Firetti Contemporary and Amalgame Gallery are pleased to present WOOD you rather be happy?, a multi-sensory exhibition featuring the work of six international artists, Sawsan Al Bahar (Syrian-Palestinian), Laura Lappi (Finnish), Toma-L (French), Taher Jaoui (Tunisian), Axel Chay (French)  and Bruno Helgen (French-Indonesian), who use wood as their primary medium.

Taking inspiration from American philosopher and naturalist Henry David Thoreau, the exhibition explores the principles of transcendentalism. This philosophical movement highlights the pure goodness of nature and the individual’s capacity to connect with it. Thoreau believed that nature was a crucial factor in human happiness and well-being and that immersing oneself in nature was essential for personal growth and spiritual fulfilment. 

With this in mind, the exhibition invites visitors to embark on an immersive experience in an indoor forest filled with art. The diverse artworks, including installations, paintings, and sculptures, showcase the beauty and fragility of the natural world, sparking a call for change in our relationship with nature. Utilizing wood, a material with both natural and cultural significance, the artists emphasize the need for sustainability and a collective awareness to protect and preserve our planet for future generations. These artists highlight that we are all part of a vast Earth, interdependent and interconnected, and there cannot be individual well-being without nature’s well-being. This is not only a moral imperative but also a prerequisite for a sustainable future for all. As the exhibition invites us to take a walk in the woods, we are reminded of Thoreau’s words,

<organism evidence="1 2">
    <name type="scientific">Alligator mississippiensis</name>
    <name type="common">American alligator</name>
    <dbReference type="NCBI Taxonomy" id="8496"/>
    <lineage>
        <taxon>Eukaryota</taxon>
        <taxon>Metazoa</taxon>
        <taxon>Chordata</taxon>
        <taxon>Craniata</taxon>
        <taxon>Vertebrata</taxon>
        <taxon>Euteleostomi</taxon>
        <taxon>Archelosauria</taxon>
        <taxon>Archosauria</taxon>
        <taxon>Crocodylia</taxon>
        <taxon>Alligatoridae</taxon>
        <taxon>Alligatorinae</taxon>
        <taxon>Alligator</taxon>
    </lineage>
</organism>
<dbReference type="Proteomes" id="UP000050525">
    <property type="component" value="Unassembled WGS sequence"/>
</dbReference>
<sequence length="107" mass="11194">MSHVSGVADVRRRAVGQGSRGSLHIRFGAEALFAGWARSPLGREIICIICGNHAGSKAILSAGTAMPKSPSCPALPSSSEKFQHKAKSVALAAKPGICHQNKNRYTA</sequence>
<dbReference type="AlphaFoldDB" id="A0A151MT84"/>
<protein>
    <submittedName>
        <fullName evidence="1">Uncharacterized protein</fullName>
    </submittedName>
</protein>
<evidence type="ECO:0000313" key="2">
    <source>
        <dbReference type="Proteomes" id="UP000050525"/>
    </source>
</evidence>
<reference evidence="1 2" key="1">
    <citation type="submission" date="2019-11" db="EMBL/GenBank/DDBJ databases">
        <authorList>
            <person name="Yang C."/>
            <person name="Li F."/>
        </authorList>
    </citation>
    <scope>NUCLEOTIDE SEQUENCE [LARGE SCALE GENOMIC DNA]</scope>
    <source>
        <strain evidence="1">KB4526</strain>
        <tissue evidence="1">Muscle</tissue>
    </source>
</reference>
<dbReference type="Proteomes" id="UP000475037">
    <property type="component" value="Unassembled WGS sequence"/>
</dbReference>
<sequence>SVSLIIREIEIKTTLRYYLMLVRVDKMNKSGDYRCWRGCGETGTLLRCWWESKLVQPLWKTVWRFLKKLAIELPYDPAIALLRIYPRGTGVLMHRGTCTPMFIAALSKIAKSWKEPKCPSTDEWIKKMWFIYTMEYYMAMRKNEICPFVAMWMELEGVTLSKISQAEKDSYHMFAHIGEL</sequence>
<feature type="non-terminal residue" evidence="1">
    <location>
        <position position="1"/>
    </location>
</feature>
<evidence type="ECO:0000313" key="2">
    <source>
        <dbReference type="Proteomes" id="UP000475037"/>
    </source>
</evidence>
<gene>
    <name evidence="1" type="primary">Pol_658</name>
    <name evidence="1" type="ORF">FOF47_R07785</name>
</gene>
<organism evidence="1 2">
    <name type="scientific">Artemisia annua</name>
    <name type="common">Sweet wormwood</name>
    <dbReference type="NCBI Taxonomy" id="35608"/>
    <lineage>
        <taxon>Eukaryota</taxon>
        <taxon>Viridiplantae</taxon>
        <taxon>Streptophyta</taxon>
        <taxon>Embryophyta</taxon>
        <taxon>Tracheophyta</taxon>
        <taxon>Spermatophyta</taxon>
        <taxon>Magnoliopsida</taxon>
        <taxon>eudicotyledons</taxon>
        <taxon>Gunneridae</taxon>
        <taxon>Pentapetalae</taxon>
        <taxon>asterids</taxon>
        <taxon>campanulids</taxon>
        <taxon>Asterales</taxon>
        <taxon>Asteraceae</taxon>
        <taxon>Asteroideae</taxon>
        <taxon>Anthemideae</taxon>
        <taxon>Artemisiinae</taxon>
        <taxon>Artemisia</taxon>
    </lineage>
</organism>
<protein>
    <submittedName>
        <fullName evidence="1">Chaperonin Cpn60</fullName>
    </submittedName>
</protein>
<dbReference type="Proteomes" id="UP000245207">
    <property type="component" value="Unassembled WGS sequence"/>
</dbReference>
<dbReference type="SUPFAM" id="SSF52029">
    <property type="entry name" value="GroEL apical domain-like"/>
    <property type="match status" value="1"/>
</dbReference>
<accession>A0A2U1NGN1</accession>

“Took a walk in the woods and come out taller than the trees.”

Being connected to nature and compassionate to our planet is essential to living a happier, more worthwhile, and sustainable life.

In partnership with Azraq, a UAE-based environmental group recognized by UNEA of the UN Environment Program, visitors of the exhibition will learn about the importance of nature-based solutions to climate change, with a focus on managing and restoring ecosystems in the UAE. The Magic Mangrove initiative, which has already planted 1,116 mangrove trees, will also be introduced, raising awareness of the value and dangers facing the UAE’s coastal ecosystem.

The core installation of the exhibition Untitled study for the Fall, by Sawsan Al Bahar, highlights the constant change and renewal that occurs within nature. The installation is a portrait of autumn, presenting sculptures of whirling falling leaves. Through image mapping, Sawsan transforms a collection of photos of trodden tree leaves for the creation of the work in 3d-printed wood. Each leaf is imprinted with traces and layers of its environment, embedded with visual data that charts the season through moments of sunshine, drops of rain and freckles of dust. Wood, a living, breathing material that ages and changes, finds new expression. Al Bahar has chosen the species of maidenhair, misbelief and maple trees, known for their compelling histories of migration, adaptation, and endurance. Al Bahar encourages viewers to reflect on these forms of durational change and to engage with the work, becoming part of it. The installation is an ephemeral durational work that disappears as the show continues, echoing the cyclical nature of the natural world and reinforcing the idea of renewal and change.